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Written on 9th February 2024 by Richard Money-Kyrle

The Patient Safety Commissioner (PSC), Dr Henrietta Hughes OBE, has called for urgent action by the government to provide redress to meet the needs of thousands of children and families who suffered avoidable harm from the epilepsy drug, sodium valproate

The Hughes Report sets out her findings from her review and makes recommendations for redress for those harmed by valproate and pelvic mesh. In this update we focus on the recommendations which relate to those injured by sodium valproate.

Unborn babies who are exposed to their mother’s valproate anti-epileptic medication in pregnancy are known to have a high risk of congenital malformations (11%) and neurodevelopmental disorders (30 to 40%), which can lead to permanent disability. For decades, women have been prescribed sodium valproate to help control their symptoms of epilepsy, too often without being made fully aware of the risks during pregnancy to their unborn child.

The Patient Safety Commissioner’s report challenges the government to heed the warning that Dr Hughes gave them when she agreed to carry out this review, against causing further harm by “putting patients through an emotional rollercoaster by raising their expectations, only to see them dashed again with further delays in agreeing to implement a redress scheme”. She emphasises the immense suffering and challenges faced by these patients and warns that confidence in the government to do the right thing is eroding.  She says the government now has a responsibility to provide a restorative redress scheme to begin the process of putting right what has gone wrong.

Why is the Patient Safety Commissioner calling for redress for valproate injury?

The first Patient Safety Commissioner (PSC), Dr Henrietta Hughes OBE, was appointed in September 2022 to promote patients’ safety and their views in relation to medicines and medical devices in England. The PSC is a new role which was created in response to the recommendations of Baroness Cumberlege’s review and First Do No Harm report into the healthcare system’s appalling response to the harm caused to women and their children from the epilepsy drug sodium valproate, as well as two other treatments (pelvic mesh and Primodos).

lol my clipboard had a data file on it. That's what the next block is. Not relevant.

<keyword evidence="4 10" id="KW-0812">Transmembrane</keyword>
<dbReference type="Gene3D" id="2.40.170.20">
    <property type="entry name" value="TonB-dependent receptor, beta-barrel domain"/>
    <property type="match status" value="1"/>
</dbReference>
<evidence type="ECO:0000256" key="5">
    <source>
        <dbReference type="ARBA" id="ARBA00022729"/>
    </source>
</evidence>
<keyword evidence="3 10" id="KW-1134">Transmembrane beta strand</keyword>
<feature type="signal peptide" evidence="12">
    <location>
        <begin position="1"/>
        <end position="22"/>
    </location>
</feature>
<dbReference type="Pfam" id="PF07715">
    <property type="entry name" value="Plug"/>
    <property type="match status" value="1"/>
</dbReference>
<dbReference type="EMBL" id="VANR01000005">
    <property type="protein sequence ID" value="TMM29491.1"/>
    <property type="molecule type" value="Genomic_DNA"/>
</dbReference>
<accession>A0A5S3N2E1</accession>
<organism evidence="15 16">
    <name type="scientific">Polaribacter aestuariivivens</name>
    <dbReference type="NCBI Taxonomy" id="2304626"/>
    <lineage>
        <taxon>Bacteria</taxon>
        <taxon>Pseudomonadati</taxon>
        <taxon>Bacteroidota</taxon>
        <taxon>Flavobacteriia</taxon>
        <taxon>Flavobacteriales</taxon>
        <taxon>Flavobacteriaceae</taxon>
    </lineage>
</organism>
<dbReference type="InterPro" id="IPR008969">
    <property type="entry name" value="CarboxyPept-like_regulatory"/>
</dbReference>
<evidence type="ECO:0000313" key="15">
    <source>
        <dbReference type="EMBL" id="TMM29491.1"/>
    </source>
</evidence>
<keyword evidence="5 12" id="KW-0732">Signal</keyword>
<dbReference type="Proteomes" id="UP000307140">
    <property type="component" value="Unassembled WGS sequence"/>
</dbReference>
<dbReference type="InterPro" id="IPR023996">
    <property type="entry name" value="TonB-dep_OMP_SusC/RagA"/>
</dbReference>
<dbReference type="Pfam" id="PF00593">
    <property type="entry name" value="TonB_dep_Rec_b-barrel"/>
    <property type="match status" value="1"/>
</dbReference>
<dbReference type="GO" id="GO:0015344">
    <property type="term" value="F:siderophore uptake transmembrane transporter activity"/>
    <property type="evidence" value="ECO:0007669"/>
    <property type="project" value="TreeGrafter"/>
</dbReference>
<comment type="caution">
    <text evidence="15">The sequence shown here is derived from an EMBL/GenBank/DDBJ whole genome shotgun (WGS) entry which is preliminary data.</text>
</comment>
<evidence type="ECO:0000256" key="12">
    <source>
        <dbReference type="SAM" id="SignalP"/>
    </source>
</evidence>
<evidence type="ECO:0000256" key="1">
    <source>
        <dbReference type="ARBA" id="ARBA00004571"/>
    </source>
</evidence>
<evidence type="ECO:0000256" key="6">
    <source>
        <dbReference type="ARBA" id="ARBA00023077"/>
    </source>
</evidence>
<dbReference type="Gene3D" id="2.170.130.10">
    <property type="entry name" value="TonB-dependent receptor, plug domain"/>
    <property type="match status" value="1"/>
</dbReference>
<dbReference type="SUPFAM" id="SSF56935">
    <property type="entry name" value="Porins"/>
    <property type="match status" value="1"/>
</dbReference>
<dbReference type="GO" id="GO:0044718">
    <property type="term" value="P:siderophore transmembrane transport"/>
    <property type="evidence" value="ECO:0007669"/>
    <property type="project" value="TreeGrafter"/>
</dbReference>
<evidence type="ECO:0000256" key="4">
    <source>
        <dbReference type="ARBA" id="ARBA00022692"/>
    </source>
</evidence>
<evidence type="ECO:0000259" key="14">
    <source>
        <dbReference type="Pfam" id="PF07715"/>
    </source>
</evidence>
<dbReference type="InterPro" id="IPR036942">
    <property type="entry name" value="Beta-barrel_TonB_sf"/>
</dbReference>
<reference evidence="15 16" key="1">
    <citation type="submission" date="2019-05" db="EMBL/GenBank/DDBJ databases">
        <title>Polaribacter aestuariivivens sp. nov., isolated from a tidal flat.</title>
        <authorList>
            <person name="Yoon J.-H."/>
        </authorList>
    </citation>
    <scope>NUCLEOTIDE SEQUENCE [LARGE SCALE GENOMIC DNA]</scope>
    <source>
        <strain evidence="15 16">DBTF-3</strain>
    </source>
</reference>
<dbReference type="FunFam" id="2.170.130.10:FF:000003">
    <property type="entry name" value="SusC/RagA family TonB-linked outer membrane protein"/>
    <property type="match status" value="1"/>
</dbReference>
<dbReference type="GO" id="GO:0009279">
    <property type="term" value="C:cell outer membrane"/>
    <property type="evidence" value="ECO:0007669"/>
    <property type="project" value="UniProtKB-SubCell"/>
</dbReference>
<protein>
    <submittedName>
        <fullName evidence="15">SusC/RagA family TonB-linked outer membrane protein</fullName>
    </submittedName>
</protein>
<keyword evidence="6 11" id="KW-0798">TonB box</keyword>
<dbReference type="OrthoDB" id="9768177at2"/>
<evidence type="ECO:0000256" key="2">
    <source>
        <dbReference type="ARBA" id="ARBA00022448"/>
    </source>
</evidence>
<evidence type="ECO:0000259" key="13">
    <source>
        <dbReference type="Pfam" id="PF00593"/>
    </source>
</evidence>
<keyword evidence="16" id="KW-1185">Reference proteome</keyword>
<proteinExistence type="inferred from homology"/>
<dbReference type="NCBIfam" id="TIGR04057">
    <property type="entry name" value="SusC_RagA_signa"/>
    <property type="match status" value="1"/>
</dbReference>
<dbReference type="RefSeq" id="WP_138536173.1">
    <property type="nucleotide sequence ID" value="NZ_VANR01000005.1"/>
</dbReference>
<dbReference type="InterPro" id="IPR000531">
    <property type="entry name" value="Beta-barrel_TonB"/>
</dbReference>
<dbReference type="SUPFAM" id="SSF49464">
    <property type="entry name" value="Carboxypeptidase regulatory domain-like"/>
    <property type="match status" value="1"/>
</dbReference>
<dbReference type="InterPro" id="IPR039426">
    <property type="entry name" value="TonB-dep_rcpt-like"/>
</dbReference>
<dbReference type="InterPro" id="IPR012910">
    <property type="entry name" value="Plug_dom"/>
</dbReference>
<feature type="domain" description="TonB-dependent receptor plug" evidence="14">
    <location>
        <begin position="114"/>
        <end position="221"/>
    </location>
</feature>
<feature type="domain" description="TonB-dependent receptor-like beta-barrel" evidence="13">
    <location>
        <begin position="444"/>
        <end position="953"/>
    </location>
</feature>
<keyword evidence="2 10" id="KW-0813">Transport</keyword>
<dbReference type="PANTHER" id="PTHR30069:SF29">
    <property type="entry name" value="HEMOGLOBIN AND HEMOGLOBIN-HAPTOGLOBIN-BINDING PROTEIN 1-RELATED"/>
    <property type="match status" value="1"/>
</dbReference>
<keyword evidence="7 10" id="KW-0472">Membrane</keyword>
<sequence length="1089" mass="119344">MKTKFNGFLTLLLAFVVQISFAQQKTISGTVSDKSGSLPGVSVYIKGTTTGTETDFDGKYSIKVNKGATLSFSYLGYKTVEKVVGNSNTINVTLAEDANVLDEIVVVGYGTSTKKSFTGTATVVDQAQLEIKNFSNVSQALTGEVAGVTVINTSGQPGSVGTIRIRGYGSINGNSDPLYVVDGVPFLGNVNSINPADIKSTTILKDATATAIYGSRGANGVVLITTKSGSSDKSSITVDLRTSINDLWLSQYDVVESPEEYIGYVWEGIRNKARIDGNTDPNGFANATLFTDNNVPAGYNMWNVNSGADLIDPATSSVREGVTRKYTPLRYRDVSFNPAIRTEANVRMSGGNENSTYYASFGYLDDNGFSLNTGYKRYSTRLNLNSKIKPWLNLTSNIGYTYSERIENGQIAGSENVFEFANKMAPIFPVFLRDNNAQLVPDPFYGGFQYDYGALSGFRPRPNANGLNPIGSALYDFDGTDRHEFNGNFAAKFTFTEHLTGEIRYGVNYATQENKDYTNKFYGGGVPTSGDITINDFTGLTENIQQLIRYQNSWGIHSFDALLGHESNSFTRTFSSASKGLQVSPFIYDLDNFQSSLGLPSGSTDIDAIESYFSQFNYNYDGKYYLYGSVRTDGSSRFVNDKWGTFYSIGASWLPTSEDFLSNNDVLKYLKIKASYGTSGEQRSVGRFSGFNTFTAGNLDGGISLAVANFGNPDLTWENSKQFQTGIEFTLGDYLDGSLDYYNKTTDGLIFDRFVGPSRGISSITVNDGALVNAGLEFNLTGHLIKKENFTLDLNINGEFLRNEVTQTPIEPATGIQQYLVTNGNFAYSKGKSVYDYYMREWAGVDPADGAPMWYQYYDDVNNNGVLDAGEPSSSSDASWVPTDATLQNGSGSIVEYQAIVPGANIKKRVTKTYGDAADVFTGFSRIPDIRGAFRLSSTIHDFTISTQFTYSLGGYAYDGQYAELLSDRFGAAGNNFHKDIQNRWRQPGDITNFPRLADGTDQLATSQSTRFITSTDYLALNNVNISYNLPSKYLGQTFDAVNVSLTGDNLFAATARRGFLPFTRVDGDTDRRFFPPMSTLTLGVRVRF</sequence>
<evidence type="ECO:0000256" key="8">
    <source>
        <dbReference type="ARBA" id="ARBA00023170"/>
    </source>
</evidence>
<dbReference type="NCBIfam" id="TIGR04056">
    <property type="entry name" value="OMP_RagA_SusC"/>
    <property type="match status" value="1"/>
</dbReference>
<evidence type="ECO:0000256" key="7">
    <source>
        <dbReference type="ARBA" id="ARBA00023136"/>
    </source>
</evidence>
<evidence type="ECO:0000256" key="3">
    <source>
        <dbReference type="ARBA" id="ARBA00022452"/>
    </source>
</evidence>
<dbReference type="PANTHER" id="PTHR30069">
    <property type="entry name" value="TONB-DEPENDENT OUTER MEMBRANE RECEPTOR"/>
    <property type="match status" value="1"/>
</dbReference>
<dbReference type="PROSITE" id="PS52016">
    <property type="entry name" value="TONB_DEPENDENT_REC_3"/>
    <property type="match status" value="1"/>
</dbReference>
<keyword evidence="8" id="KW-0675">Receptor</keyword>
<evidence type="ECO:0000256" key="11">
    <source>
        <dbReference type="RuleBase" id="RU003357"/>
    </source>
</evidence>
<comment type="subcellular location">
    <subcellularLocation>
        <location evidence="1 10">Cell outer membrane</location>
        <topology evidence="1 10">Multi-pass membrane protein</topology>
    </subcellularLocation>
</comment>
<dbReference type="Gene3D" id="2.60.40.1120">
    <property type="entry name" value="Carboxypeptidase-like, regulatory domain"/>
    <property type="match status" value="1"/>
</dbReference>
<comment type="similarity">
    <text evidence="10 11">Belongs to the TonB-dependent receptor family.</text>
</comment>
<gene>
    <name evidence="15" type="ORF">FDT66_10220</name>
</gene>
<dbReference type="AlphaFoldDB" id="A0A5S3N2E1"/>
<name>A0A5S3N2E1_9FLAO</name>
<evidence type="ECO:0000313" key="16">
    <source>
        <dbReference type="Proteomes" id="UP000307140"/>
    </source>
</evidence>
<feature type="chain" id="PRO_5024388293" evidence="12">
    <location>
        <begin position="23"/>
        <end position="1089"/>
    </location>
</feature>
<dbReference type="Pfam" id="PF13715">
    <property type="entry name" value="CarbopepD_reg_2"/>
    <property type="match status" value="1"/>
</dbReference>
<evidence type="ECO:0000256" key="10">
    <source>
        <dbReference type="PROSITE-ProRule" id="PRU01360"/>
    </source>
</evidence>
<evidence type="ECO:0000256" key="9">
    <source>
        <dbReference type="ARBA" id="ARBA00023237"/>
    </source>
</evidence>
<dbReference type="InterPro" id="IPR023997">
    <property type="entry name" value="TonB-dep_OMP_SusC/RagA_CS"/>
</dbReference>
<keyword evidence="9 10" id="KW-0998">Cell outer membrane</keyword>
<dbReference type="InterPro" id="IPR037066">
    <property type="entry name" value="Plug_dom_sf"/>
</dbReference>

The PSC’s report concludes that valproate-harmed patients have a clear case for redress based on the systemic healthcare and regulatory failures that were revealed by the First Do No Harm review in 2020, which had been commissioned by the government in February 2018. Following publication of the First Do No Harm report in July 2020, the government apologised to those who had been harmed by these failings, saying “we need to take action”. The PSC points out that any genuine and meaningful apology must involve regret, responsibility, redress and reform. Instead, the government’s apology was generic and appeared forced and was followed by repeated rejections of the review’s recommendation for a Redress Agency. This increased rather than reduced the harm that was suffered by valproate-injured patients. The PSC believes that for this apology to become meaningful to patients, any government ‘action’ must include taking action to provide valproate victims with redress.

Dr Hughes’ report defines redress as a scheme of financial and non-financial support designed to help meet the needs of harmed patients. The PSC is calling for flexible, holistic redress which understands and addresses the substantive, procedural and psychological needs of harmed patients, made on an ex-gratia basis which does not depend on apportioning blame or liability.

PSC says not enough action has been taken for valproate-injured patients

The PSC’s report acknowledges that various actions have been taken since the criticisms raised by the First Do No Harm review, but remains concerned about lack of progress and lack of redress.

The Medicines and Healthcare products Regulatory Agency (MHRA) and NHS Digital have developed a national  Medicines in Pregnancy Registry to track valproate use in girls and women up to the age of 54 in England since April 2018. This has shown that 18,235 female patients in this age group were prescribed valproate in the month of March 2023, (down 33% from 27,441 in April 2018) but 315 women were prescribed valproate during their pregnancy, including 30 who were prescribed valproate for the first time in pregnancy, having never taken it before. The PSC expressed concern about whether these women were given sufficient information to provide informed consent, given the risks of serious injury from valproate to their unborn baby. Failure to provide women with sufficient information to make an informed decision about whether to take valproate was one of the key failures identified by the First Do No Harm review.